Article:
Ram Madhav
August 29, 2020

Israel – State and Society

Israel is a country that fascinates many. A tiny Jewish island surrounded by largely hostile and many times bigger Arab countries, Israel has defied conventional understanding of statecraft to emerge as one of the developed, strong and courageous nations kindling a romantic imagination about the uniqueness of its people, and the government. I have been a student of Israel’s history and politics for many years. It fascinated me too and a couple of visits to Jerusalem and Tel Aviv and a constant engagement with the political, academic and strategic establishment of that country have fortified my belief that the country offers many important lessons in history to the world in general, but to India in particular.

It will be a historian’s delight to undertake a comparative analysis of the freedom struggles of the two countries – India and Israel – which began around the same time – with the formation of the Indian National Congress in India towards the end of the 19th century, and the creation of the Zionist Congress by Theodore Herzl and colleagues in Israel a few years after that. Incidentally both countries secured independence under similar circumstances of partition in August 1947 and April 1948 respectively. Both got freedom from the British. Freedom in both countries followed widespread violence and bloodshed between communities. In the end, India got a partitioned freedom, and Israel got freedom refusing partition. In the process, it inherited a problem in the form of the Palestinian cause, which dominates the current discourse and understanding about Israel.

The 15-week course that I just concluded, ‘Israel – State and Society’ offered by the Hebrew University in Jerusalem, is an interesting narrative about the rise of a nation, that is yet to find a homogeneous identity for itself. Israel, as we all know, was born out of a conflict. The conflict continues at multiple levels even after seven decades eluding a common identity and purpose for its entire populace.

The course offers valuable insights into how the modern nation of Israel was created through the genius of a movement called the Zionist movement started and led initially by Theodore Herzl. Zionism, a secular Jewish ideology tracing its roots to the Temple Mount of the the 10th century BCE Jerusalem is the soul of Israel and prima identitatem of every Israeli.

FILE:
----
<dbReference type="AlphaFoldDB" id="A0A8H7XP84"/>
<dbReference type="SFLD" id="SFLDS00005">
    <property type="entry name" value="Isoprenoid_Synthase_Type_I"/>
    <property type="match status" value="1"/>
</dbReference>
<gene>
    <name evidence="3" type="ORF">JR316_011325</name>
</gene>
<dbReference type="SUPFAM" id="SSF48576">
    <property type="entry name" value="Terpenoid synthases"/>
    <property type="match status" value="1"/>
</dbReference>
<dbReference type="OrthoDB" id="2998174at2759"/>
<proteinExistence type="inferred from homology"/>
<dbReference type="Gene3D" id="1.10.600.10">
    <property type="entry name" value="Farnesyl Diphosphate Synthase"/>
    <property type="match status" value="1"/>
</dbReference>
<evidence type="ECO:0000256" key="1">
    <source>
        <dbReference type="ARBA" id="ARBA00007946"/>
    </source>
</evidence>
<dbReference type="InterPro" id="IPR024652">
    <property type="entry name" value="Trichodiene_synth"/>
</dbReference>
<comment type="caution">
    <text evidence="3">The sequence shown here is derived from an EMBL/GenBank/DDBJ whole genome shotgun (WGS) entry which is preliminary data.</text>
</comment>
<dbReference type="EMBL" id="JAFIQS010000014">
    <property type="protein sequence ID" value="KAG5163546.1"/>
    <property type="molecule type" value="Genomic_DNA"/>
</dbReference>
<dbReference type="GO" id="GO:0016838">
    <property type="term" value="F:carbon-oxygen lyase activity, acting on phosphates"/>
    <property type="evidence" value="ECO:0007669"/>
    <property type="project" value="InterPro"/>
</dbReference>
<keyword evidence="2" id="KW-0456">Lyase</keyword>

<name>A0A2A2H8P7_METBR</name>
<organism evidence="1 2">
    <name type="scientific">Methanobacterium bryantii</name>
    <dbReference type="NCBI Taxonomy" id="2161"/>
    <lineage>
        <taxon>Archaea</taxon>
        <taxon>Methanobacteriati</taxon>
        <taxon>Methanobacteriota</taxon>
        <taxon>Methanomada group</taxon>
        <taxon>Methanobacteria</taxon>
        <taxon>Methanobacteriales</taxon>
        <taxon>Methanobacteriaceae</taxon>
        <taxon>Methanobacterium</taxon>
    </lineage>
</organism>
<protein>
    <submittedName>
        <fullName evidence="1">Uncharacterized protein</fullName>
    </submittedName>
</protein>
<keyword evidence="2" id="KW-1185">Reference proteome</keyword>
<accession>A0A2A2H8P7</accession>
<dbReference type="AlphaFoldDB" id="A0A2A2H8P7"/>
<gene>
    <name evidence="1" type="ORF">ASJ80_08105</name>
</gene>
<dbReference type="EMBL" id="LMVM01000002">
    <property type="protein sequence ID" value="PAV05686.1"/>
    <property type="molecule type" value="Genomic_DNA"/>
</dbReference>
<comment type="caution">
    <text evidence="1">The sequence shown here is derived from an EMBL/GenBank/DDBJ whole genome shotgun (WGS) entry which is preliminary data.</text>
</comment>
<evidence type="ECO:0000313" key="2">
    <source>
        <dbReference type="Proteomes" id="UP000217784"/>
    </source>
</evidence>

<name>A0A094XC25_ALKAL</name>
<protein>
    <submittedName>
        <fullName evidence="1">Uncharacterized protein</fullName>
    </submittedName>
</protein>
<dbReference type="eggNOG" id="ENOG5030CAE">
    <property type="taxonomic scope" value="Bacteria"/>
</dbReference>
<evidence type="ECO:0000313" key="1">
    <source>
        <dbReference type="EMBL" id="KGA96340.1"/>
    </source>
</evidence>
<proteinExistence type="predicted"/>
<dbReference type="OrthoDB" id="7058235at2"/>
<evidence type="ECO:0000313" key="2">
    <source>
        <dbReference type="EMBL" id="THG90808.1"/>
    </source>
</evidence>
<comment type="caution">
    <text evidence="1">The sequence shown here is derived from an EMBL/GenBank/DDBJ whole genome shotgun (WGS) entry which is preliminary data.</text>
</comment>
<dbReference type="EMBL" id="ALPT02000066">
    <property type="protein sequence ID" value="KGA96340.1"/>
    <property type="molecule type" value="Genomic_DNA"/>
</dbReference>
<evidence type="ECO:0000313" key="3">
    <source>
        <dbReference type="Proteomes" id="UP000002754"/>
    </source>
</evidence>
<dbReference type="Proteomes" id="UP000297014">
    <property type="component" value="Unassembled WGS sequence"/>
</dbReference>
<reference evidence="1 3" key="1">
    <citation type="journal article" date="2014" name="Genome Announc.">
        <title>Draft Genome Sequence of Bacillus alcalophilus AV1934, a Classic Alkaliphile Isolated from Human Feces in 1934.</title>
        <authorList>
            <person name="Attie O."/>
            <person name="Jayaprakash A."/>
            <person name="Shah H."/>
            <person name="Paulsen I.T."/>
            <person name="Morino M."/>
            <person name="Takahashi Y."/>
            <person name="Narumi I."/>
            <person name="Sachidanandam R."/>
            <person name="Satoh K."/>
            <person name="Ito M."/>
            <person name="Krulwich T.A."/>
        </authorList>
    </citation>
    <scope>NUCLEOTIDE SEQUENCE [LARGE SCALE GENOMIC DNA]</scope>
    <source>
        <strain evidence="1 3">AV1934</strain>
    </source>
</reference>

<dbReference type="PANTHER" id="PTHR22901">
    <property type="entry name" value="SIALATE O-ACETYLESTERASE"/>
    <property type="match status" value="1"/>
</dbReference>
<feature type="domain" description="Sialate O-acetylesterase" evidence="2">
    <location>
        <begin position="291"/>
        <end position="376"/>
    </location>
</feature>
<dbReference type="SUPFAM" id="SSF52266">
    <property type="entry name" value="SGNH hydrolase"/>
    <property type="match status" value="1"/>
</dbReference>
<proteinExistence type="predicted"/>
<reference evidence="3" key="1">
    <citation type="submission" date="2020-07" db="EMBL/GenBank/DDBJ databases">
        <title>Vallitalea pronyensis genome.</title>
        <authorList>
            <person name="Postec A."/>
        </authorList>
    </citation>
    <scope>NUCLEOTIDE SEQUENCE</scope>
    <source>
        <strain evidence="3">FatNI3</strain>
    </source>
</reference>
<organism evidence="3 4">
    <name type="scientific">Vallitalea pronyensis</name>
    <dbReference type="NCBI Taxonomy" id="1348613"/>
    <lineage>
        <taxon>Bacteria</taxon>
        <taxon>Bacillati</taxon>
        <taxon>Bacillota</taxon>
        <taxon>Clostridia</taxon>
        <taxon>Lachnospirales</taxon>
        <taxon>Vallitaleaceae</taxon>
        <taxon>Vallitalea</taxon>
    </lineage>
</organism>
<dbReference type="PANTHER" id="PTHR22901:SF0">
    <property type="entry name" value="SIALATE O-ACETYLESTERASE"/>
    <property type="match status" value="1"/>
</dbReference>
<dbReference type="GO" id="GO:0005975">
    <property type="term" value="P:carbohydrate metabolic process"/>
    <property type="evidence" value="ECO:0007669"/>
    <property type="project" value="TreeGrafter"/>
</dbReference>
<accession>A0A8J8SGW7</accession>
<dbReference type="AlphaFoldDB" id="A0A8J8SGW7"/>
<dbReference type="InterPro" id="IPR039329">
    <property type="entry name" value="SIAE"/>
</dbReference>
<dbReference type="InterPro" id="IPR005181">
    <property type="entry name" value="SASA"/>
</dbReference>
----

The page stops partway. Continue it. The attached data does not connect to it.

The course offers valuable insights into the issues involved in the formation of the Israeli nation, Israeli identity and Israeli state institutions. It also talks about Israel’s relations with its own diverse population as a constitutionally declared Jewish state, its relations with the Arab world and the conflicts that ensue. Israel is described as a ‘Nation in Uniform’, with its compulsory military service rule. Yet, it is not a military state. It has one of the clumsiest democracies, with a multi-party system and proportional representation model for its parliament called the Knesset. Due to the typical conditions in Israel, it is always ruled by a coalition of parties, sometime absurd like the current one. The course throws some light on Israels politics and elections.

There are a couple of very interesting lessons like the one on the question of whether there is an Israeli identity at all. The lesson talks about ten codes that form the core identity of an Israeli. Similarly the last lesson on the city of Jerusalem, the heart of Israel is also interesting, although it could have been more detailed and covered better.

Overall, an interesting course for those who follow the country and its politics. I can assure you that the course will help in getting perceptional clarity about the issues involving that country so that we can look at it from a clearer prism.

Published by Ram Madhav

Member, Board of Governors, India Foundation

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